"I realise that some of my criticisms may be mistaken; but to refuse to criticize judgements for fear of being mistaken is to abandon criticism altogether... If any of my criticisms are found to be correct, the cause is served; and if any are found to be incorrect the very process of finding out my mistakes must lead to the discovery of the right reasons, or better reasons than I have been able to give, and the cause is served just as well."

-Mr. HM Seervai, Preface to the 1st ed., Constitutional Law of India.

Saturday, January 1, 2011

Updates on the Kishanganga Dispute

Today's Indian Express contains a news item about the Kishanganga Arbitration Dispute under the Indus Water Treaty 1960 between India and Pakistan. According to the news report, a team consisting of about ten people led by jurist Fali S. Nariman would work from the Indian side on the dispute. The newsreport also states that Pakistan's prime strategy for now would be to get an interim order to stop the dam construction work in the hearings that would start from this month. If Pakistan gets an interim order, it would, according to the said news item prevent India from taking up work in connection with the project. We'll keep the readers posted on the developments in this case.

It may be noted that Pakistan had, earlier, objected to the construction of the Baghlihar Hydel Project on River Chenab in the State of J & K. A dispute arose between both countries. The Baghlihar dispute was referred to a neutral expert under the aegis of the World Bank and within the framework of the Indus Water Treaty 1960. Professor Raymond Lafitte, from Switzerland, was the neutral expert. India was represented by Fali S. Nariman and Mr. Shankar Das (both are representing India in the Kishanganga dispute too) In the said dispute, the neutral expert decided in India's favour. Logistical support and co-ordination was provided by the International Centre for Settlement of Investment Disputes.The executive summary of the expert determination can be accessed from here.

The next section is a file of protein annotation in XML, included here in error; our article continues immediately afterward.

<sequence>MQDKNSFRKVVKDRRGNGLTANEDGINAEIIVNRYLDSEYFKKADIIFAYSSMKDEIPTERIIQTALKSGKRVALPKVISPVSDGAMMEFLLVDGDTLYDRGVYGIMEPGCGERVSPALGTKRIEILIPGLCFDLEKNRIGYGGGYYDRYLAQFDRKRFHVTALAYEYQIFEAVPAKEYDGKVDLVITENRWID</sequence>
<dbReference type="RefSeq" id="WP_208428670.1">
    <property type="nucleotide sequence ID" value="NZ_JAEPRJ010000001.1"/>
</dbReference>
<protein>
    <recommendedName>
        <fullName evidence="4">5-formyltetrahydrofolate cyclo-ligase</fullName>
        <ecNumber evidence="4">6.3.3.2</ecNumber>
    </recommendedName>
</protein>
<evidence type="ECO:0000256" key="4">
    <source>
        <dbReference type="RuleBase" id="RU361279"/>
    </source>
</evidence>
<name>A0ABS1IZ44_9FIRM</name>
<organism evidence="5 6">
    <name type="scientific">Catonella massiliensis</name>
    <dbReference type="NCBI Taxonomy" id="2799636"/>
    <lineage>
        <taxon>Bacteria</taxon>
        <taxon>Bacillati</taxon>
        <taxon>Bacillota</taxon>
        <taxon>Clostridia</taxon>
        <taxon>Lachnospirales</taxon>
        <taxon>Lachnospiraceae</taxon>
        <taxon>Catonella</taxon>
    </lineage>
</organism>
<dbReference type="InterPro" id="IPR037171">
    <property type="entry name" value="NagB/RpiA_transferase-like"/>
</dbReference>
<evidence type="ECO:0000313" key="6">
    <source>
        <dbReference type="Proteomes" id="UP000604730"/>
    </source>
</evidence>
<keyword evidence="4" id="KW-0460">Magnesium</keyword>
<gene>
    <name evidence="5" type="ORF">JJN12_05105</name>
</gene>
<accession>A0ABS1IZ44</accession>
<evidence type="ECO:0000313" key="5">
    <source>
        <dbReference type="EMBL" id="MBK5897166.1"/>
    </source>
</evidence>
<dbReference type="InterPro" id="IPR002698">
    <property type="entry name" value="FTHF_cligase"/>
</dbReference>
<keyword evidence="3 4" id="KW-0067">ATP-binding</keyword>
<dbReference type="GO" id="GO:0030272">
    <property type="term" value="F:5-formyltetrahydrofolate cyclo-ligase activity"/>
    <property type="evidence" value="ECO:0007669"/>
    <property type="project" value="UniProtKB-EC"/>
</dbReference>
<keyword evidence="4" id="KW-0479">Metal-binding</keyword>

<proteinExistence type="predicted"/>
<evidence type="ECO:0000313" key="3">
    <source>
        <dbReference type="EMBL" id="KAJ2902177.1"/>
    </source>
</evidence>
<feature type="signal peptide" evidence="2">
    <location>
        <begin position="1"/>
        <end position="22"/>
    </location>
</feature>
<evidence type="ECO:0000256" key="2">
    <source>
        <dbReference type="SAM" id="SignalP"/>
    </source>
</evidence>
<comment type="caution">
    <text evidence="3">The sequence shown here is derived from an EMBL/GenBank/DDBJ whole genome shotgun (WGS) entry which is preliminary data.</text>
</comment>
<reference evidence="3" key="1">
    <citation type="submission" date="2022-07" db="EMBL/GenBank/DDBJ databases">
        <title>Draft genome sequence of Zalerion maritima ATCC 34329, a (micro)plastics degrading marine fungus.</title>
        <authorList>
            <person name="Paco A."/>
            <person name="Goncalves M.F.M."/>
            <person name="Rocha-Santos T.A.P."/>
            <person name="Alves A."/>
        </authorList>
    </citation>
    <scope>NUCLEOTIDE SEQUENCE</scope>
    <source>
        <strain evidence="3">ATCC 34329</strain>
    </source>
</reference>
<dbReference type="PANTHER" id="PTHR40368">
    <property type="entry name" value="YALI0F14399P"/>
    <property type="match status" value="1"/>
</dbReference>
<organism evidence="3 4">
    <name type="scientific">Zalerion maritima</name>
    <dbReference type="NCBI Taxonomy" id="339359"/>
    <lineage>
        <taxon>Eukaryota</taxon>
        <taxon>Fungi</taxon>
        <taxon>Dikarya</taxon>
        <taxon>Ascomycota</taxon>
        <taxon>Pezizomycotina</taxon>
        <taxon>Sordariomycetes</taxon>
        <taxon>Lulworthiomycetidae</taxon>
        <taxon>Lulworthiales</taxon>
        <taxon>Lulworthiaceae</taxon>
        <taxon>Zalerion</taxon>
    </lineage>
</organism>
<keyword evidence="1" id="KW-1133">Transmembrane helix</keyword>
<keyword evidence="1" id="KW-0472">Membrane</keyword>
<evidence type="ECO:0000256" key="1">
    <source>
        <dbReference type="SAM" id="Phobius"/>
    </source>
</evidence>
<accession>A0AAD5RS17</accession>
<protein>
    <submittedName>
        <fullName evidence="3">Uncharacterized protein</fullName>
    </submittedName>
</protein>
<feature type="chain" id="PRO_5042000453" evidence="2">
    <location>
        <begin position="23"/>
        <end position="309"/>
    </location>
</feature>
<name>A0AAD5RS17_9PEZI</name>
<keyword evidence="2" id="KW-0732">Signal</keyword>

P.S. Readers may point out if there are exhaustive works (articles/ books) on the Indus Water Treaty 1960 and the disputes under it. A very contemporary area for an LLM/ MPhil dissertation.  


Calicut Heritage Forum said...

Thanks, Badrinath, for the latest on the Kishanganga dispute. Apart from the legalities, there is also the human and cultural angle to the project. As one who has spent years in the two valleys (Gurez and Tilel) I cannot but feel sad that most of Gurez valley will be submerged by the reservoir, displacing about 13000 people. More than the human tragedy, we are destroying the only pocket where Dards (who speak Shina language) exist in India. The culture of this ancient people who find mention in the Mahabharata and Pliny's History need to be preserved. You may visit this site for more information on Gurez http://gurais.wetpaint.com/page/Save+Gurez+Valley

Badrinath Srinivasan said...

Thanks for the info and for letting us know about the cultural impact of the Kishanganga project.